posted by UbuRoivas at 8:22 PM on November 9, 2008 [1 favorite]


Why did I think it was spelled octopii?

no way this piglet squid is real. Is it?
posted by vronsky at 9:01 PM on November 9, 2008


Here
posted by vronsky at 9:02 PM on November 9, 2008 [2 favorites]


aww Ubu, I needed more hankies than when I saw The Notebook after reading that. *snurfle
posted by nickyskye at 9:03 PM on November 9, 2008


nickyskye - you know you can follow the whole story from that point onwards, with a bit of googling?

but best you pop out & get some more hankies first.
posted by UbuRoivas at 9:17 PM on November 9, 2008


oh vronsky, that's an adorable piglet cephalopod. Here he is in his electric reindeer outfit. Must be on his way to the dance.

Aww look at that face! I want get all snuggleupagus with this chubsy wubsy. Look at that curly hairstyle. He's the squiglet snuggle puggle.

In science terms he's the Helicocranchia.

uh oh Ubu. So do J-1 and Aurora kick the bucket aquarium? But what happens to the 60,000 babies? *snurfles over to google
posted by nickyskye at 9:22 PM on November 9, 2008 [1 favorite]


My favorite is Otto.

He juggles the hermit crabs in the tank, moves his stuff around and keeps smashing the lights because they annoy him.

He rules.
posted by Lord_Pall at 9:51 PM on November 9, 2008


Uh oh, wayy down at the bottom of this deep blue thread, I'm sneaking in a few cuttlefish links. A regular cuttlefish (pretty awesome) and then there is the psychedelic Flamboyant cuttlefish, whoa dude. Part orchid and part Times Square.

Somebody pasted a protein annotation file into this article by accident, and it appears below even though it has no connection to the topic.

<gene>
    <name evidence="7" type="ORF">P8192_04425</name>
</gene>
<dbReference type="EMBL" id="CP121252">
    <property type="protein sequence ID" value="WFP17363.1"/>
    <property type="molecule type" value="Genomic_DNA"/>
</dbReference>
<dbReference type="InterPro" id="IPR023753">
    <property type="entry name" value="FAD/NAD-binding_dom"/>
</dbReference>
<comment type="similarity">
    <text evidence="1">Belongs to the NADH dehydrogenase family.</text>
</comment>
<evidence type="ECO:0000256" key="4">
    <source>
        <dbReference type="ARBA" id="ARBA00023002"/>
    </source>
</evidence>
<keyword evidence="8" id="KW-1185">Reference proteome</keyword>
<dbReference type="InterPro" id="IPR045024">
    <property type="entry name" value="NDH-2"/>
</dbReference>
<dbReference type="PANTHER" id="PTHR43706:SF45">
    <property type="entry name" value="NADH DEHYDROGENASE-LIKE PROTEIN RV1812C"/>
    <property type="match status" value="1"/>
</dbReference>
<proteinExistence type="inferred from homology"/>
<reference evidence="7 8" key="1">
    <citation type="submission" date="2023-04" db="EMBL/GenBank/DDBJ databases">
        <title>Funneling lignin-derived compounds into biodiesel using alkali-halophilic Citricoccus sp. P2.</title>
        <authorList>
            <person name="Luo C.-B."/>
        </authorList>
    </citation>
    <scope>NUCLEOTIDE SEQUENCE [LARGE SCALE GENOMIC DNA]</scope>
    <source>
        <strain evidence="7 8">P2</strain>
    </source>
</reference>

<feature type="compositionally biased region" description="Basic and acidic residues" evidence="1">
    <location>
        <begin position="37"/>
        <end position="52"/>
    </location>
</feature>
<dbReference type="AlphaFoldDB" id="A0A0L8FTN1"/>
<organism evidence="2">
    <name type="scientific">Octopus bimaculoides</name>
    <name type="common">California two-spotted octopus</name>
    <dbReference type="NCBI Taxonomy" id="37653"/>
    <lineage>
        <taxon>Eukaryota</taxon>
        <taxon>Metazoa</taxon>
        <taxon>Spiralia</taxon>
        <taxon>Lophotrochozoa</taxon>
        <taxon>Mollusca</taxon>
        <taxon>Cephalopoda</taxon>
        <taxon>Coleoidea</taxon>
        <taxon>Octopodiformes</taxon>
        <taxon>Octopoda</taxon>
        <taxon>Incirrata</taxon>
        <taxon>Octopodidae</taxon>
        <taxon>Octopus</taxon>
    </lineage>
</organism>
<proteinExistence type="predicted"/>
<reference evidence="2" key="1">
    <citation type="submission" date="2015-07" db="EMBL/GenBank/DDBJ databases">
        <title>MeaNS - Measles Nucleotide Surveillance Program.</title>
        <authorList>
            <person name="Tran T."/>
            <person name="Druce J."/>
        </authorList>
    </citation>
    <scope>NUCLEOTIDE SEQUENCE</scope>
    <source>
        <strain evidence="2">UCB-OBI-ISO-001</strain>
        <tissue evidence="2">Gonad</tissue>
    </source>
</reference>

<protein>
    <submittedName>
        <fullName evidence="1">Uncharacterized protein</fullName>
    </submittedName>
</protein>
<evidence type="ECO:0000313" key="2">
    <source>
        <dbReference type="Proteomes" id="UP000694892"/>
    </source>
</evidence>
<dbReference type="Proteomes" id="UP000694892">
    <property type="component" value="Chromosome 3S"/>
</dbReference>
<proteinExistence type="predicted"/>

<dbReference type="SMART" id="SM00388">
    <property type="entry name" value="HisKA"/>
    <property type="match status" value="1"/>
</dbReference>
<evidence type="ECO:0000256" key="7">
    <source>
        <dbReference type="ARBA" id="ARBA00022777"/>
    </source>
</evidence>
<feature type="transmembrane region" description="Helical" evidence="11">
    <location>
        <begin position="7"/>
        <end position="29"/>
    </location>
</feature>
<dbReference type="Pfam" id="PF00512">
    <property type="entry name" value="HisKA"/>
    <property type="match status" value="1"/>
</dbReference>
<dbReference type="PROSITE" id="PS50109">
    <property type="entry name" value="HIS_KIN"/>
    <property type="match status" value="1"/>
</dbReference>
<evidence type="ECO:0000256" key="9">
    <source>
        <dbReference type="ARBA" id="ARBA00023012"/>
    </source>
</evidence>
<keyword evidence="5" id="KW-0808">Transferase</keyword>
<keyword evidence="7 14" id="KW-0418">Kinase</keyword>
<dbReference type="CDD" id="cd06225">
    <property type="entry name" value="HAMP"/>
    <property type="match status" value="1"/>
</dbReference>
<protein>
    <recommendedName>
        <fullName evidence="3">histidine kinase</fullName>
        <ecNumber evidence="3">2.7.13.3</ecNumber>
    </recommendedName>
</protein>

It seems there's a place in Oz, Whyalla, which calls itself the cuttlefish capitol of the world. I'd like to go there.

A few interesting FAQs from somebody who has one as a pet:

1.Their brain is donut shaped with their stomach passing through the centre.
2.They have excellent senses, especially vision, smell and touch, but they are thought to be deaf.
3.A large proportion of the nervous system is in the eight sucker-covered arms.
4.Octopuses have three hearts and blue blood.
5. Males die shortly after breeding; the females tend the eggs until they hatch, after which they also die.
6. Even if they never breed their natural life span is only one or maybe two years depending on the species.
7. Octopuses have no bone structure, as they are invertebrates, despite this they are incredibly strong.